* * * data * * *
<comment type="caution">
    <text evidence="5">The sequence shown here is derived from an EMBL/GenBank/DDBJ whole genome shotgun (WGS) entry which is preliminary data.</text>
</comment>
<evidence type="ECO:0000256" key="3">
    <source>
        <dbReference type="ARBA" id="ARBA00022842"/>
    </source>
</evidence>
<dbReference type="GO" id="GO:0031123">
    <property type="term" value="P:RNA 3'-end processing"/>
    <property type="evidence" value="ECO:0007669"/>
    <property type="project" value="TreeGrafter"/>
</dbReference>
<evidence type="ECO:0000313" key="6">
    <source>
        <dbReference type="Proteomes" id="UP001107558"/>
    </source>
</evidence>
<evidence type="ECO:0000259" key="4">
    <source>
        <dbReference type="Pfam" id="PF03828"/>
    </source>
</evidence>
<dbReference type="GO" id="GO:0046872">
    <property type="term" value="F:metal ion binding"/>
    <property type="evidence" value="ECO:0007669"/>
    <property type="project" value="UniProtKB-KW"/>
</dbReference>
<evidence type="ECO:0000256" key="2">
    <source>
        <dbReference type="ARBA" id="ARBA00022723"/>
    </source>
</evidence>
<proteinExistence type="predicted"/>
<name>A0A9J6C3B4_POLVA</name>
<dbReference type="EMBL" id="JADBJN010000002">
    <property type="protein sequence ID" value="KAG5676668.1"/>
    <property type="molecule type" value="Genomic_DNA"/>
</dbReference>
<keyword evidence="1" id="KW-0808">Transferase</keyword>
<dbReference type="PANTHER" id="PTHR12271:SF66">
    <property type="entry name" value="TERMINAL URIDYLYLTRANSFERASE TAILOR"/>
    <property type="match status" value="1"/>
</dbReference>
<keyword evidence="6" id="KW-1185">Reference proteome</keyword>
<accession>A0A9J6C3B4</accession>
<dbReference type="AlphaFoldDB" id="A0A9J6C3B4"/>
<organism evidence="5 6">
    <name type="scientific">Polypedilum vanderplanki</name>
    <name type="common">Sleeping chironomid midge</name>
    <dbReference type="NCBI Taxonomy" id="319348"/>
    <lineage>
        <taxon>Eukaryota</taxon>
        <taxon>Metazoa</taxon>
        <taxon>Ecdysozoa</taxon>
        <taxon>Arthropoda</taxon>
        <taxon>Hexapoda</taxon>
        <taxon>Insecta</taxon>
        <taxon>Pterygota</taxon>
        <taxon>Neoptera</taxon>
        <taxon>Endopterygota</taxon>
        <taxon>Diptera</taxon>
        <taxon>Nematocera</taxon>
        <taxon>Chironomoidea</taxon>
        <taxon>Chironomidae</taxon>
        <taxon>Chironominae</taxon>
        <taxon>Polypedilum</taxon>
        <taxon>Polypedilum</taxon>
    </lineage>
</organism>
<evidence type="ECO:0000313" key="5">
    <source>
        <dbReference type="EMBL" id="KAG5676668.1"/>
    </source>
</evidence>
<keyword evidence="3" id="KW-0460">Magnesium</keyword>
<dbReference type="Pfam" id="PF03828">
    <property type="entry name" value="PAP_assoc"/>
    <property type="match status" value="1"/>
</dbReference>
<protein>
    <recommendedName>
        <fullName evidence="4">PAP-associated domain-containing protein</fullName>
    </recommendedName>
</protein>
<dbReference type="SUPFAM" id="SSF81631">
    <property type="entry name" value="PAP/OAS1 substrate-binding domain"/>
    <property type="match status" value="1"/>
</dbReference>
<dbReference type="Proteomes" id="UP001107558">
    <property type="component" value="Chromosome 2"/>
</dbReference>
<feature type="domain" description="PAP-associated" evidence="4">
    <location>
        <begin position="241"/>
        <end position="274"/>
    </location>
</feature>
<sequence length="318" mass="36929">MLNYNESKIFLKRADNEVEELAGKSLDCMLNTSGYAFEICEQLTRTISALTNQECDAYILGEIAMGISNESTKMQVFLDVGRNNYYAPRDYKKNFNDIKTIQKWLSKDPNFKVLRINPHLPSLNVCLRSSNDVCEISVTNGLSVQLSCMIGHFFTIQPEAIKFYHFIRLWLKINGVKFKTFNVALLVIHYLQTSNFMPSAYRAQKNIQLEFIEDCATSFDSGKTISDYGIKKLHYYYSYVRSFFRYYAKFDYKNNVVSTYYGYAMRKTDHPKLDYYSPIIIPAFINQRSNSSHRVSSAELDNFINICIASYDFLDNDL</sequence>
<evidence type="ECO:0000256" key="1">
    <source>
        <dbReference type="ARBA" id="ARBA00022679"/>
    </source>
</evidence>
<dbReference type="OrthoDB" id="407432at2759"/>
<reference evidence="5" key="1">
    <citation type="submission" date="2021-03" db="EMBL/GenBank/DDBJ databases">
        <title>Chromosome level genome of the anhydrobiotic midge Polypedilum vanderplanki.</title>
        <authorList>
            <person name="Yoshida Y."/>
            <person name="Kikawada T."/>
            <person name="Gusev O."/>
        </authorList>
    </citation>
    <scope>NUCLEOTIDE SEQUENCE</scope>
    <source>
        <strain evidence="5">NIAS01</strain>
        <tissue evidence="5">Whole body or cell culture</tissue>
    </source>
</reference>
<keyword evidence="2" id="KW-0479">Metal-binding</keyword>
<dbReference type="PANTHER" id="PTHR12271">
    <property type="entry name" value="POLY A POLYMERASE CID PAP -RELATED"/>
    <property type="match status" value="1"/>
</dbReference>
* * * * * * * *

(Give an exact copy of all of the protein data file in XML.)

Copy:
<comment type="caution">
    <text evidence="5">The sequence shown here is derived from an EMBL/GenBank/DDBJ whole genome shotgun (WGS) entry which is preliminary data.</text>
</comment>
<evidence type="ECO:0000256" key="3">
    <source>
        <dbReference type="ARBA" id="ARBA00022842"/>
    </source>
</evidence>
<dbReference type="GO" id="GO:0031123">
    <property type="term" value="P:RNA 3'-end processing"/>
    <property type="evidence" value="ECO:0007669"/>
    <property type="project" value="TreeGrafter"/>
</dbReference>
<evidence type="ECO:0000313" key="6">
    <source>
        <dbReference type="Proteomes" id="UP001107558"/>
    </source>
</evidence>
<evidence type="ECO:0000259" key="4">
    <source>
        <dbReference type="Pfam" id="PF03828"/>
    </source>
</evidence>
<dbReference type="GO" id="GO:0046872">
    <property type="term" value="F:metal ion binding"/>
    <property type="evidence" value="ECO:0007669"/>
    <property type="project" value="UniProtKB-KW"/>
</dbReference>
<evidence type="ECO:0000256" key="2">
    <source>
        <dbReference type="ARBA" id="ARBA00022723"/>
    </source>
</evidence>
<proteinExistence type="predicted"/>
<name>A0A9J6C3B4_POLVA</name>
<dbReference type="EMBL" id="JADBJN010000002">
    <property type="protein sequence ID" value="KAG5676668.1"/>
    <property type="molecule type" value="Genomic_DNA"/>
</dbReference>
<keyword evidence="1" id="KW-0808">Transferase</keyword>
<dbReference type="PANTHER" id="PTHR12271:SF66">
    <property type="entry name" value="TERMINAL URIDYLYLTRANSFERASE TAILOR"/>
    <property type="match status" value="1"/>
</dbReference>
<keyword evidence="6" id="KW-1185">Reference proteome</keyword>
<accession>A0A9J6C3B4</accession>
<dbReference type="AlphaFoldDB" id="A0A9J6C3B4"/>
<organism evidence="5 6">
    <name type="scientific">Polypedilum vanderplanki</name>
    <name type="common">Sleeping chironomid midge</name>
    <dbReference type="NCBI Taxonomy" id="319348"/>
    <lineage>
        <taxon>Eukaryota</taxon>
        <taxon>Metazoa</taxon>
        <taxon>Ecdysozoa</taxon>
        <taxon>Arthropoda</taxon>
        <taxon>Hexapoda</taxon>
        <taxon>Insecta</taxon>
        <taxon>Pterygota</taxon>
        <taxon>Neoptera</taxon>
        <taxon>Endopterygota</taxon>
        <taxon>Diptera</taxon>
        <taxon>Nematocera</taxon>
        <taxon>Chironomoidea</taxon>
        <taxon>Chironomidae</taxon>
        <taxon>Chironominae</taxon>
        <taxon>Polypedilum</taxon>
        <taxon>Polypedilum</taxon>
    </lineage>
</organism>
<evidence type="ECO:0000313" key="5">
    <source>
        <dbReference type="EMBL" id="KAG5676668.1"/>
    </source>
</evidence>
<keyword evidence="3" id="KW-0460">Magnesium</keyword>
<dbReference type="Pfam" id="PF03828">
    <property type="entry name" value="PAP_assoc"/>
    <property type="match status" value="1"/>
</dbReference>
<protein>
    <recommendedName>
        <fullName evidence="4">PAP-associated domain-containing protein</fullName>
    </recommendedName>
</protein>
<dbReference type="SUPFAM" id="SSF81631">
    <property type="entry name" value="PAP/OAS1 substrate-binding domain"/>
    <property type="match status" value="1"/>
</dbReference>
<dbReference type="Proteomes" id="UP001107558">
    <property type="component" value="Chromosome 2"/>
</dbReference>
<feature type="domain" description="PAP-associated" evidence="4">
    <location>
        <begin position="241"/>
        <end position="274"/>
    </location>
</feature>
<sequence length="318" mass="36929">MLNYNESKIFLKRADNEVEELAGKSLDCMLNTSGYAFEICEQLTRTISALTNQECDAYILGEIAMGISNESTKMQVFLDVGRNNYYAPRDYKKNFNDIKTIQKWLSKDPNFKVLRINPHLPSLNVCLRSSNDVCEISVTNGLSVQLSCMIGHFFTIQPEAIKFYHFIRLWLKINGVKFKTFNVALLVIHYLQTSNFMPSAYRAQKNIQLEFIEDCATSFDSGKTISDYGIKKLHYYYSYVRSFFRYYAKFDYKNNVVSTYYGYAMRKTDHPKLDYYSPIIIPAFINQRSNSSHRVSSAELDNFINICIASYDFLDNDL</sequence>
<evidence type="ECO:0000256" key="1">
    <source>
        <dbReference type="ARBA" id="ARBA00022679"/>
    </source>
</evidence>
<dbReference type="OrthoDB" id="407432at2759"/>
<reference evidence="5" key="1">
    <citation type="submission" date="2021-03" db="EMBL/GenBank/DDBJ databases">
        <title>Chromosome level genome of the anhydrobiotic midge Polypedilum vanderplanki.</title>
        <authorList>
            <person name="Yoshida Y."/>
            <person name="Kikawada T."/>
            <person name="Gusev O."/>
        </authorList>
    </citation>
    <scope>NUCLEOTIDE SEQUENCE</scope>
    <source>
        <strain evidence="5">NIAS01</strain>
        <tissue evidence="5">Whole body or cell culture</tissue>
    </source>
</reference>
<keyword evidence="2" id="KW-0479">Metal-binding</keyword>
<dbReference type="PANTHER" id="PTHR12271">
    <property type="entry name" value="POLY A POLYMERASE CID PAP -RELATED"/>
    <property type="match status" value="1"/>
</dbReference>